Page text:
Times are good in Bløygen. A bus full of tourists have shopped and stayed at the hotel, and the council and people of Bløygen have bought a new lamppost, escalator and more Christmas decorations. But after a while everything’s back to normal and the mayor, Rosina Myrl, wonders how they might attract more tourists.
Bidger and Esmiluni live in Bløygen and love one another. But Bidger dreams of something more. He dreams of being a father. He goes to the Bin Tramp at Trouble Kiosk for advice. But no one knows where children come from. There are only 13 people in Bløygen and that’s all there’s been for a long time. The Bin Tramp finds a book with explanations and instructions for making children. Bidger and Esmiluni try and really enjoy it. They try again and again just in case a child doesn’t come.
Rosina Myrl is enthusiastic at first – now they can make their own tourists! But she thinks the method is disgusting and is quite unwilling to try it.
This is the third story from Bløygen. Rune Belsvik writes about something important and quintessentially human in a direct and concrete way. All children are interested in where they came from, and this book explains it in a way which is both beautiful and funny. Rune Belsvik uses poetic and vivid language and it is a great pleasure to read his books.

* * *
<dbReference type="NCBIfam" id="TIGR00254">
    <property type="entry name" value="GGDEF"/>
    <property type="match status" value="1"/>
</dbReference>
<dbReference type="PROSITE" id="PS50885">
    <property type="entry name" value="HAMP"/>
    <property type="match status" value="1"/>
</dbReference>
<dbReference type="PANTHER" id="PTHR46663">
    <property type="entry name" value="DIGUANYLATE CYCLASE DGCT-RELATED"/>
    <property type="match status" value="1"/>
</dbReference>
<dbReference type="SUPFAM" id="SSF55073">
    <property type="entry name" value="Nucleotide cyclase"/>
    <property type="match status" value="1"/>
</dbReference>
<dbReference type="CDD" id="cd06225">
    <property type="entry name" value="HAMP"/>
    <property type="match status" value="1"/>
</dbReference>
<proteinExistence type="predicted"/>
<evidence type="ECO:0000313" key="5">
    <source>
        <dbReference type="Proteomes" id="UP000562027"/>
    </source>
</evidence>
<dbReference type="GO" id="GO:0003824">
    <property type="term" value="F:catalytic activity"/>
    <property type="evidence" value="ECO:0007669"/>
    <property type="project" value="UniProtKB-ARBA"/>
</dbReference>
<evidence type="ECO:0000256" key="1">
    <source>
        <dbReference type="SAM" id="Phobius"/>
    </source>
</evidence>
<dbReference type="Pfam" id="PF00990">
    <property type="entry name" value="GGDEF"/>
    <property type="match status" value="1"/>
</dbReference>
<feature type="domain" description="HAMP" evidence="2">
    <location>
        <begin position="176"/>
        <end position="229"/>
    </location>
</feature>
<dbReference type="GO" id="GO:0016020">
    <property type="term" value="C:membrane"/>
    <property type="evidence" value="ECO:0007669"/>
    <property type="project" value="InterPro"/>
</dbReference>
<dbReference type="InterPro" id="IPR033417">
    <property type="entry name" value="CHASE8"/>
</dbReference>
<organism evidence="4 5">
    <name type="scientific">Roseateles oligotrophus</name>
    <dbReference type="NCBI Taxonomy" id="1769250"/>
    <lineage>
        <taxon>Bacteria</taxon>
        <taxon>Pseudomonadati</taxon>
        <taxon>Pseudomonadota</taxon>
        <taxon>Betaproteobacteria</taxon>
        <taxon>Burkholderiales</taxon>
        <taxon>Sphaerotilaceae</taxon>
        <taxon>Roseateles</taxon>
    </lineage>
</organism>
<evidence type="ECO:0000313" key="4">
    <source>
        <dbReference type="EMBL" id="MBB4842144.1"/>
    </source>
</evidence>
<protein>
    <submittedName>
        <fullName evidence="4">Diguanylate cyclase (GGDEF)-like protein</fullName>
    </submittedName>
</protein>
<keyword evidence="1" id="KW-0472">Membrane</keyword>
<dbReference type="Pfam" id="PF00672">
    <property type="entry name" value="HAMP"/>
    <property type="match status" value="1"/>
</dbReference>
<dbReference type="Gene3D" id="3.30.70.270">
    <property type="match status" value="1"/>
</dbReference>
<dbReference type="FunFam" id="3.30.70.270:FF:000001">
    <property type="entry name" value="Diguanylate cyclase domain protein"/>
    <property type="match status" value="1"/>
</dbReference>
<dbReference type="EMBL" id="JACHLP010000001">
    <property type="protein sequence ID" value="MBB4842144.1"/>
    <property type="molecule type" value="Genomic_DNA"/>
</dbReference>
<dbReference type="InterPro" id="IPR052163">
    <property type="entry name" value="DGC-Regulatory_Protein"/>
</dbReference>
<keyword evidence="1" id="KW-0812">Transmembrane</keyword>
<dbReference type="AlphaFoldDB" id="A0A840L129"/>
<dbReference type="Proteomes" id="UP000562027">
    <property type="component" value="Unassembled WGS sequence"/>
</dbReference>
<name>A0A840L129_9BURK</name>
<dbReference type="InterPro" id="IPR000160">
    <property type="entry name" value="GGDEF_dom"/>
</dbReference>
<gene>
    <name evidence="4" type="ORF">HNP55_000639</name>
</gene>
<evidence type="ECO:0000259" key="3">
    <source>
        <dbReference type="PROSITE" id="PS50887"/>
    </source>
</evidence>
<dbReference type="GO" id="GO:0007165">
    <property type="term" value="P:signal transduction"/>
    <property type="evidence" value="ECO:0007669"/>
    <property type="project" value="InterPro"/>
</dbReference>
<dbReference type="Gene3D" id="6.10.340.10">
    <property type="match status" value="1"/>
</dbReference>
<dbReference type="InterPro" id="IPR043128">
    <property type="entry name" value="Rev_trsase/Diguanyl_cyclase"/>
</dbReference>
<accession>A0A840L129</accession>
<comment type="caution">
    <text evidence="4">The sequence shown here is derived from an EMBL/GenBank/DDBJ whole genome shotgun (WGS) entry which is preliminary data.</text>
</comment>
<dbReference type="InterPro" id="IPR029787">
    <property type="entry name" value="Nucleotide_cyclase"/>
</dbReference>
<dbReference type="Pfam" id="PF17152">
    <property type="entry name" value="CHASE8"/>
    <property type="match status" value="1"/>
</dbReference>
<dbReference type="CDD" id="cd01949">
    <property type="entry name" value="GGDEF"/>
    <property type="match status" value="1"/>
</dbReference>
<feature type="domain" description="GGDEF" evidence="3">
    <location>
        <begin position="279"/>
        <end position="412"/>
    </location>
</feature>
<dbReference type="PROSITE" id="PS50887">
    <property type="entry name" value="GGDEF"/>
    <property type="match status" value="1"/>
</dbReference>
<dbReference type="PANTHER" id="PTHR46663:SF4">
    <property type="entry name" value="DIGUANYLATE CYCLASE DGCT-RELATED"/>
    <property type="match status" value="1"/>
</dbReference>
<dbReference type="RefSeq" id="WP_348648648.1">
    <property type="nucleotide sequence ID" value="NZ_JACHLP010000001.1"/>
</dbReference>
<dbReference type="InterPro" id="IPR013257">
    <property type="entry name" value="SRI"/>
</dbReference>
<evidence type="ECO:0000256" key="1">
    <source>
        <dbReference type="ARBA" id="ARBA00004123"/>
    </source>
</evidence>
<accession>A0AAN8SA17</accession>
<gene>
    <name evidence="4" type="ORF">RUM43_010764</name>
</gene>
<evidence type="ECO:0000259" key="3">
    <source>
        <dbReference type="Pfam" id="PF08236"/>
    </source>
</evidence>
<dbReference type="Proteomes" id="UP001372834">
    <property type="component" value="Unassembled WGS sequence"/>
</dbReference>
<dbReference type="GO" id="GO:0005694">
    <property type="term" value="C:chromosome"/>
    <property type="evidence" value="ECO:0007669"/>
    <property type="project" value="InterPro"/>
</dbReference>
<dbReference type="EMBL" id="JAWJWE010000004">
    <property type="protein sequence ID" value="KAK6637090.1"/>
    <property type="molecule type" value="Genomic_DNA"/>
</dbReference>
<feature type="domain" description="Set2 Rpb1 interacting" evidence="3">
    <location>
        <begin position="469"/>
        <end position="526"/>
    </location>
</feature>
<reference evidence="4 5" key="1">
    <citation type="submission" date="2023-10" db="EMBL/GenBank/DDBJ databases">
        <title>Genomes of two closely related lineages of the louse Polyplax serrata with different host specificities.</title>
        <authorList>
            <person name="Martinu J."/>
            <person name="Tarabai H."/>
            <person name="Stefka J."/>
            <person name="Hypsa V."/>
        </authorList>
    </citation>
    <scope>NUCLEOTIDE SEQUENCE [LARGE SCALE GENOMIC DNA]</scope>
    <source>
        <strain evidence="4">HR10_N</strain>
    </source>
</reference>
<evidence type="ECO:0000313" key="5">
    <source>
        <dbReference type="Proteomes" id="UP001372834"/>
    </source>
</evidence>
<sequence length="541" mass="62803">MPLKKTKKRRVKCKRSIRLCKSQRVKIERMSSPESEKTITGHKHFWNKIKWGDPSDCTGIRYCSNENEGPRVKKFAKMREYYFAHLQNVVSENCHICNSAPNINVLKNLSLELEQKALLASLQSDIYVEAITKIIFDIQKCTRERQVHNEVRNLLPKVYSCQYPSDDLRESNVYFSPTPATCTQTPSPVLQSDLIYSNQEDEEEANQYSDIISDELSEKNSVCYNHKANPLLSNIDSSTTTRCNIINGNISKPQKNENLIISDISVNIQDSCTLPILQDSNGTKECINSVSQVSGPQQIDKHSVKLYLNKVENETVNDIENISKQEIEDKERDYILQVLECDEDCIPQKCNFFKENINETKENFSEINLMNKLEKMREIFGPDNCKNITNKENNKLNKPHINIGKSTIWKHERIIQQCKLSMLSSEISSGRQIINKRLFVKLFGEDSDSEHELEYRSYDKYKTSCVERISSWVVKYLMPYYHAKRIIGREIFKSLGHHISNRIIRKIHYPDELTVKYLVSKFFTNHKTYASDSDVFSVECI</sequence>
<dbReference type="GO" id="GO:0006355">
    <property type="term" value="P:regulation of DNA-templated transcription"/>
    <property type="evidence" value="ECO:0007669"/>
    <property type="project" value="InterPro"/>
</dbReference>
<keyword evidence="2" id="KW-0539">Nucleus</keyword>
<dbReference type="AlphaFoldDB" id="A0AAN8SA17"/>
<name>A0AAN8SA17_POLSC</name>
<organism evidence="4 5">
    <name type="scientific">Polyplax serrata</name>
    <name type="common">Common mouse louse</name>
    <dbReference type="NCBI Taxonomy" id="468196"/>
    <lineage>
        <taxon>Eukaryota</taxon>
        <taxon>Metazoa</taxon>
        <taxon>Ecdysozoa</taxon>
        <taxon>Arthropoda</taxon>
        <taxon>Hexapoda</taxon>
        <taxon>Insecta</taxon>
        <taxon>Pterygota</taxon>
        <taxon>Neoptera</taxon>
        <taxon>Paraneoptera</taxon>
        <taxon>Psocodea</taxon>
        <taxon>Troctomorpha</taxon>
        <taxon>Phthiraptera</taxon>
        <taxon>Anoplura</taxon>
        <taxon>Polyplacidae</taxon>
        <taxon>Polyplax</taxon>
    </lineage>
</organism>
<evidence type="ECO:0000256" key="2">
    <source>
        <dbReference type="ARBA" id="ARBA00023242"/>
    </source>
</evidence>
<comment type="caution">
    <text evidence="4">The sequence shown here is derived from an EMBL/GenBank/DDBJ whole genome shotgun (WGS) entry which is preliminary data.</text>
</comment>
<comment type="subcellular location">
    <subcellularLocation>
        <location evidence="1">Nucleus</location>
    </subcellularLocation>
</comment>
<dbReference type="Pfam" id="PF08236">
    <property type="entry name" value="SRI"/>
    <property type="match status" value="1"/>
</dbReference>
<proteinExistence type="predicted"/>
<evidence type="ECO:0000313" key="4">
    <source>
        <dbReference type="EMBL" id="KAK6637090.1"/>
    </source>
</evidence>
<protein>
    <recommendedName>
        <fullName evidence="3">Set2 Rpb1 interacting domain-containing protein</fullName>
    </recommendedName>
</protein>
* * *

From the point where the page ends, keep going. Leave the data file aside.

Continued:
‘This book provides the cutest sexual education imaginable. An adult reader will be heartily amused, a child will learn about things that it might be useful for them to know, and a young adult will maybe be slightly embarrassed, but enjoy it nonetheless. ...
6 out 6
‘Belsvik serves up the absurd cleverly combined with everyday situations in which we recognise ourselves. [...] Even very young children spend a lot of time thinking about and trying to understand what in the world is needed to make a baby, where they come from and what parents have to do to make it possible. In this book, we follow the entire process in a somewhat absurd yet also altogether serious manner.’
The press about the first books from Bløygen:
‘The strength of Belsvik’s text lies first and foremost in all the meetings and conversations between the inhabitants of Bløygen.’
'The author plays with both the language and, not least, the reader.'
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